A1 B1 C1 D1 E1 F1 G1 | A2 B2 C2 D2 E2 F2 G2 | A3 B3 C3 D3 E3 F3 G3 | A4 B4 C4 D4 E4 F4 G4

| A5 B5 C5 D5 E5 F5 G5 | A6 B6 C6 D6 E6 F6 G6 | A7 B7 C7 D7 E7 F7 G7 | A8 B8 C8 

Again, say the note names out loud, look at the text if you need to at first, but get to where you can do this easily, with certainty, and without having to look at the text.


Beginner Piano Lesson 1, Exercise 4

Now we’ll use the exercise above with a twist. You’re going to start at the top of the keyboard and work your way down. See if you can do this just by reading off the sheet. If not, feel free to use the diagrams. Good luck!

C8 B8 A8 | G7 F7 E7 D7 C7 B7 A7 | G6 F6 E6 D6 C6 B6 A6 | G5 F5 E5 D5 C5 B5 A5

| G4 F4 E4 D4 C4 B4 A4 | G3 F3 E3 D3 C3 B3 A3 | G2 F2 E2 D2 C2 B2 A2 | G1 F1 E1 D1 C1 B1 A1 

Again, say the note names out loud, look at the text if you need to at first, but get to where you can do this easily, with certainty, and without having to look at the text.


Sections or Octaves and What’s Up with Those

You might have noticed that throughout these exercises, I’ve split the keyboard up into eight distinct sections, seven sections consisting of seven notes each, plus one three-note section. I refer to these as “octaves” although, technically they’re not. An octave usually includes eight notes and these are only seven. I’ll go into more of this in more detail later, but here, I’m calling these octaves for simplicity’s sake.

piano keyboard octave diagram for beginner piano lesson

Take a look at the diagram above. Please notice, I’ve made each section into groups of seven notes, with the exception of the last. So we have Octave 1, Octave 2, Octave 3, and so on, 4, 5, 6, 7. The last three notes we call Octave 8. That last C note is the highest pitch that can be produced by a piano with current technology.


Let’s Play Something!

By now you’re probably good and sick of all this drilling, so let’s make some music with this.

I’ve chosen songs everybody knows as I’m not concerned with rhythm or with fingering at this point. That’s material for a later lesson. Play the tunes as you’ve heard them or go to YouTube and listen to them if you can’t do it from memory. I don’t care what fingers you use, you can just poke it out with your index finger for now if that suits you. Learn them with both the left and right hands.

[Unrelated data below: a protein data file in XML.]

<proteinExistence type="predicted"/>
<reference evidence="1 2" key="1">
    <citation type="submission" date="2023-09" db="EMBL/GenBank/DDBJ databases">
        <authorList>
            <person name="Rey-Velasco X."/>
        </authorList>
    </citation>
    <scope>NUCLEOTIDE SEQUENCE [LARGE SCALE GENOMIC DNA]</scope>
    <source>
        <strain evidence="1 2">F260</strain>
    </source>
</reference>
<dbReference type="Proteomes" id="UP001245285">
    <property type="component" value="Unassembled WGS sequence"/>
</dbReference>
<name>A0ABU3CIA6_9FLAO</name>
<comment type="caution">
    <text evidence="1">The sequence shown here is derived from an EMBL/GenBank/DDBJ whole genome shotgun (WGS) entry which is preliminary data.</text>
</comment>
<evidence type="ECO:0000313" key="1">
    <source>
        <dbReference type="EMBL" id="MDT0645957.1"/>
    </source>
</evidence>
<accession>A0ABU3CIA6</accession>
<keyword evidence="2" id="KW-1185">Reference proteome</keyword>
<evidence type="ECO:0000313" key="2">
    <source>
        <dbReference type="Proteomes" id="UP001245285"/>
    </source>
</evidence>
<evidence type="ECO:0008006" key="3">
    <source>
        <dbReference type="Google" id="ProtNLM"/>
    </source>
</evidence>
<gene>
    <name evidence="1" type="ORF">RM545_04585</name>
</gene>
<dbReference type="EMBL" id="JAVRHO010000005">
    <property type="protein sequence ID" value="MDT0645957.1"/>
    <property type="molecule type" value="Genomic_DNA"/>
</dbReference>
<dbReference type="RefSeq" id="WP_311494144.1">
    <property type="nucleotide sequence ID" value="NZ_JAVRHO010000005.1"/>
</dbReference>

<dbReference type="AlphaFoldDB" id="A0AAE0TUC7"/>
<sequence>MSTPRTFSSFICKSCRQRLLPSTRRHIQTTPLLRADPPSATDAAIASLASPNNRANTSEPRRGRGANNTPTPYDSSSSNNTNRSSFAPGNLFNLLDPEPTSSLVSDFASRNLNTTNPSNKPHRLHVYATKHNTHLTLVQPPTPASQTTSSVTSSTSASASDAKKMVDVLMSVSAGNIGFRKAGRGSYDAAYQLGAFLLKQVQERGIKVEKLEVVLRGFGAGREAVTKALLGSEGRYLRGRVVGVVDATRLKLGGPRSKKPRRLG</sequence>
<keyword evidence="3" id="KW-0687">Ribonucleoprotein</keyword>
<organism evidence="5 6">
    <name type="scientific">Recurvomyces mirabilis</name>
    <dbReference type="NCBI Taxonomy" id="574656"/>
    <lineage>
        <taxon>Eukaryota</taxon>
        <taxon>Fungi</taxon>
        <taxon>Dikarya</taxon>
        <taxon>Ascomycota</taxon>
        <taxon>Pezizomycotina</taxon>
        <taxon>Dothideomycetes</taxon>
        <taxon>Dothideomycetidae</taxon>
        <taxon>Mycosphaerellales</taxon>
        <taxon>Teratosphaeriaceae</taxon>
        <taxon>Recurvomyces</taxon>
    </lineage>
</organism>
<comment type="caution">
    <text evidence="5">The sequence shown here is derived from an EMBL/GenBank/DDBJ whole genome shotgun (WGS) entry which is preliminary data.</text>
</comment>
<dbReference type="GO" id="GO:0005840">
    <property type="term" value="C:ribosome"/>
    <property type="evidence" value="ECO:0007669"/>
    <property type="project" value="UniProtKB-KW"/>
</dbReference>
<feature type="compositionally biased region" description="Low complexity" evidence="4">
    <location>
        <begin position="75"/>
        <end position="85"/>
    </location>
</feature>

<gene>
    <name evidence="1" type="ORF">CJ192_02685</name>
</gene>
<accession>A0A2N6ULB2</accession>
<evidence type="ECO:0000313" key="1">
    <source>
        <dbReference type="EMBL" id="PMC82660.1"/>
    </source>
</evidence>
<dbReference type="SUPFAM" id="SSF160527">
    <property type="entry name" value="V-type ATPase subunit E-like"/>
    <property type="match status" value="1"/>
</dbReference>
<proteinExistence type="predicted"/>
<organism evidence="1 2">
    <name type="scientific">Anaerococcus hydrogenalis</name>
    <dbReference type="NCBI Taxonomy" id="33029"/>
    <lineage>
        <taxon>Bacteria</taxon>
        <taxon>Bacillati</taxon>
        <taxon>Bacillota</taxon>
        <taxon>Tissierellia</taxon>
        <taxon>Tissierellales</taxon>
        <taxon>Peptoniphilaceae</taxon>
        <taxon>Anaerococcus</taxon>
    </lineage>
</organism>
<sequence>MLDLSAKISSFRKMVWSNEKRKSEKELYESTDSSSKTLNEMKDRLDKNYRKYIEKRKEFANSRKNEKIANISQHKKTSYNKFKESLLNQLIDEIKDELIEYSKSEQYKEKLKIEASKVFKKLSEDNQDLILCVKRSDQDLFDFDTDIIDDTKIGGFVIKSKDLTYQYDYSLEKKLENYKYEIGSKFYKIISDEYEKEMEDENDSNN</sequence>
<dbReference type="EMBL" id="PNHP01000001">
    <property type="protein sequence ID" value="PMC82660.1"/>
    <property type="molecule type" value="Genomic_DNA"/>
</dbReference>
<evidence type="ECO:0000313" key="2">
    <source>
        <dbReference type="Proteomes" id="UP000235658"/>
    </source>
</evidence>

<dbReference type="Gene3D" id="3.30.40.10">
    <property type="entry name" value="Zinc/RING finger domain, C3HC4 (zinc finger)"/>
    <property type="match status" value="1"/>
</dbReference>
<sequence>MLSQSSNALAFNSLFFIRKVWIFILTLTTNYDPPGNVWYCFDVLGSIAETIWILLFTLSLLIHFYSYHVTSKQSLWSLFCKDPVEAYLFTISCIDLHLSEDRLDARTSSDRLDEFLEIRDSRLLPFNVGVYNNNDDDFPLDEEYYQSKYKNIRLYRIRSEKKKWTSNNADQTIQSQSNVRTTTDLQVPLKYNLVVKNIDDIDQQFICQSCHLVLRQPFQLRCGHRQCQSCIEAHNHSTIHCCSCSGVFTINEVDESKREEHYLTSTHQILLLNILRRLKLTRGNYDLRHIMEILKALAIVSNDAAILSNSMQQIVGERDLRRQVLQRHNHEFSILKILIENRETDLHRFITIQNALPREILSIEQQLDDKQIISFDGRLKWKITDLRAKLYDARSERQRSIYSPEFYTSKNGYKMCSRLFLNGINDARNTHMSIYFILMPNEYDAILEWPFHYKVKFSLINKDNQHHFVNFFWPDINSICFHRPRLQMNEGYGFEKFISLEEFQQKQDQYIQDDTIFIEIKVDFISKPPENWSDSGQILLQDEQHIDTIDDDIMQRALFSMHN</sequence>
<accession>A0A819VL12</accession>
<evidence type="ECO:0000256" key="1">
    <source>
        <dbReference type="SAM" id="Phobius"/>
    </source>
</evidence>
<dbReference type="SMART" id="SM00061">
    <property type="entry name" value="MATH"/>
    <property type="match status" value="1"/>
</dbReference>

A Couple of Songs to Play

Twinkle, Twinkle Little Star

C4 C4 G4 G4 A5 A5 G4.

F4 F4 E4 E4 D4 D4 C4.

G4 G4 F4 F4 E4 E4 D4.

G4 G4 F4 F4 E4 E4 D4.

C4 C4 G4 G4 A5 A5 G4.

F4 F4 E4 E4 D4 D4 C4. 

The periods indicate a pause or stop. Think of each group of notes as a sentence and the whole piece as a paragraph. Once you have learned it as written, then learn it starting on C1, then C2, then C3, C5, C6 and C7. Write down the notes and numbers as above for each of these.


O Come, All Ye Faithful

C4 G3 D4 G3.

E4 D4 E4 F4 E4 D4.

C4 C4 B4 A4 B4 C4 D4 E4 B4 A4 G3 G3.

G4 F4 E4 F4 E4.

D4 E4 C4 D4 B4 A4 G3.

C4 C4 B4 C4 D4 B4 G3.

E4 E4 D4 E4 F4 E4 D4.

E4 F4 E4 D4 C4 B4 C4 F4.

E4 D4 C4 C4.

Again, once you’ve learned it, move forward by learning it in C1, then C2, then C3, C5, C6 and C7. Write down the notes and numbers as above for each of these. Why? Because it’s also another way to commit things to memory. It’s another channel for solidifying a skill.


Congratulations! You’ve just completed a beginner piano lesson here on BeSharpPiano.com. Give yourself a pat on the back. You should be proud. Feel free to visit again and again to repeat this or any other free piano lesson on the site. We’re creating new stuff all the time.